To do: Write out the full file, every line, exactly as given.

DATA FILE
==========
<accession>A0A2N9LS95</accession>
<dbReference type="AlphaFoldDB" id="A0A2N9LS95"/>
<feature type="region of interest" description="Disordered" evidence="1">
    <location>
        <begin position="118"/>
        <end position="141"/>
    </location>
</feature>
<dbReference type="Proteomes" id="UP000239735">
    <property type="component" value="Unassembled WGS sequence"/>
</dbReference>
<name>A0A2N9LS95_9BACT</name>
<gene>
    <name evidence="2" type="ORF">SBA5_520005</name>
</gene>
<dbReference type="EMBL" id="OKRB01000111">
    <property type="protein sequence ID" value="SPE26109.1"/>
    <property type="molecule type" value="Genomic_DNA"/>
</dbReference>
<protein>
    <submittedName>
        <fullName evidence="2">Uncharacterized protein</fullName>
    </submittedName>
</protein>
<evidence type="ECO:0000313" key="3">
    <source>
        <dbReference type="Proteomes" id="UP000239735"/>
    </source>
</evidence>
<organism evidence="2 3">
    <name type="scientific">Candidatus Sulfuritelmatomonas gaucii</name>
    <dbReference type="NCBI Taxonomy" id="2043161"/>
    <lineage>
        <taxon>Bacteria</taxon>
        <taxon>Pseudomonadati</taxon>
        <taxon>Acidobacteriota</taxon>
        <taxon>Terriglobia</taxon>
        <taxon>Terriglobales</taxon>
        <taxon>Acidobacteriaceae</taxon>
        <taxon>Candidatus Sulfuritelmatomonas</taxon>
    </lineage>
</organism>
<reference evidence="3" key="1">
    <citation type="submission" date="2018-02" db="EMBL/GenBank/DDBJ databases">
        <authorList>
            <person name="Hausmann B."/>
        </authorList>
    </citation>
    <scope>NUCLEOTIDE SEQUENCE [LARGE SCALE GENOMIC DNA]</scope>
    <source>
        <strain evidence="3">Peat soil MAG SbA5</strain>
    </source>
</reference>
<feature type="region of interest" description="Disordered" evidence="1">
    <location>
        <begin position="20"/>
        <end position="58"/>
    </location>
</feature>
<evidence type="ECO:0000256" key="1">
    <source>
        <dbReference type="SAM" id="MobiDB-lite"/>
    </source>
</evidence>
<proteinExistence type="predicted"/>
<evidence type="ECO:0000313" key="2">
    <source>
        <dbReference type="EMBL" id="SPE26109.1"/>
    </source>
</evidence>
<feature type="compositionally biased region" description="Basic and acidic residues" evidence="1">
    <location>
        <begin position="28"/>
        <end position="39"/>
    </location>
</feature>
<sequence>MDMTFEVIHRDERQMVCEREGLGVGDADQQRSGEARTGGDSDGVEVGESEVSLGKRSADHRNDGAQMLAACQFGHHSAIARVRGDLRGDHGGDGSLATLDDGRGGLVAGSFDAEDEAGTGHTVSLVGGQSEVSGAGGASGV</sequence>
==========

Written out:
<accession>A0A2N9LS95</accession>
<dbReference type="AlphaFoldDB" id="A0A2N9LS95"/>
<feature type="region of interest" description="Disordered" evidence="1">
    <location>
        <begin position="118"/>
        <end position="141"/>
    </location>
</feature>
<dbReference type="Proteomes" id="UP000239735">
    <property type="component" value="Unassembled WGS sequence"/>
</dbReference>
<name>A0A2N9LS95_9BACT</name>
<gene>
    <name evidence="2" type="ORF">SBA5_520005</name>
</gene>
<dbReference type="EMBL" id="OKRB01000111">
    <property type="protein sequence ID" value="SPE26109.1"/>
    <property type="molecule type" value="Genomic_DNA"/>
</dbReference>
<protein>
    <submittedName>
        <fullName evidence="2">Uncharacterized protein</fullName>
    </submittedName>
</protein>
<evidence type="ECO:0000313" key="3">
    <source>
        <dbReference type="Proteomes" id="UP000239735"/>
    </source>
</evidence>
<organism evidence="2 3">
    <name type="scientific">Candidatus Sulfuritelmatomonas gaucii</name>
    <dbReference type="NCBI Taxonomy" id="2043161"/>
    <lineage>
        <taxon>Bacteria</taxon>
        <taxon>Pseudomonadati</taxon>
        <taxon>Acidobacteriota</taxon>
        <taxon>Terriglobia</taxon>
        <taxon>Terriglobales</taxon>
        <taxon>Acidobacteriaceae</taxon>
        <taxon>Candidatus Sulfuritelmatomonas</taxon>
    </lineage>
</organism>
<reference evidence="3" key="1">
    <citation type="submission" date="2018-02" db="EMBL/GenBank/DDBJ databases">
        <authorList>
            <person name="Hausmann B."/>
        </authorList>
    </citation>
    <scope>NUCLEOTIDE SEQUENCE [LARGE SCALE GENOMIC DNA]</scope>
    <source>
        <strain evidence="3">Peat soil MAG SbA5</strain>
    </source>
</reference>
<feature type="region of interest" description="Disordered" evidence="1">
    <location>
        <begin position="20"/>
        <end position="58"/>
    </location>
</feature>
<evidence type="ECO:0000256" key="1">
    <source>
        <dbReference type="SAM" id="MobiDB-lite"/>
    </source>
</evidence>
<proteinExistence type="predicted"/>
<evidence type="ECO:0000313" key="2">
    <source>
        <dbReference type="EMBL" id="SPE26109.1"/>
    </source>
</evidence>
<feature type="compositionally biased region" description="Basic and acidic residues" evidence="1">
    <location>
        <begin position="28"/>
        <end position="39"/>
    </location>
</feature>
<sequence>MDMTFEVIHRDERQMVCEREGLGVGDADQQRSGEARTGGDSDGVEVGESEVSLGKRSADHRNDGAQMLAACQFGHHSAIARVRGDLRGDHGGDGSLATLDDGRGGLVAGSFDAEDEAGTGHTVSLVGGQSEVSGAGGASGV</sequence>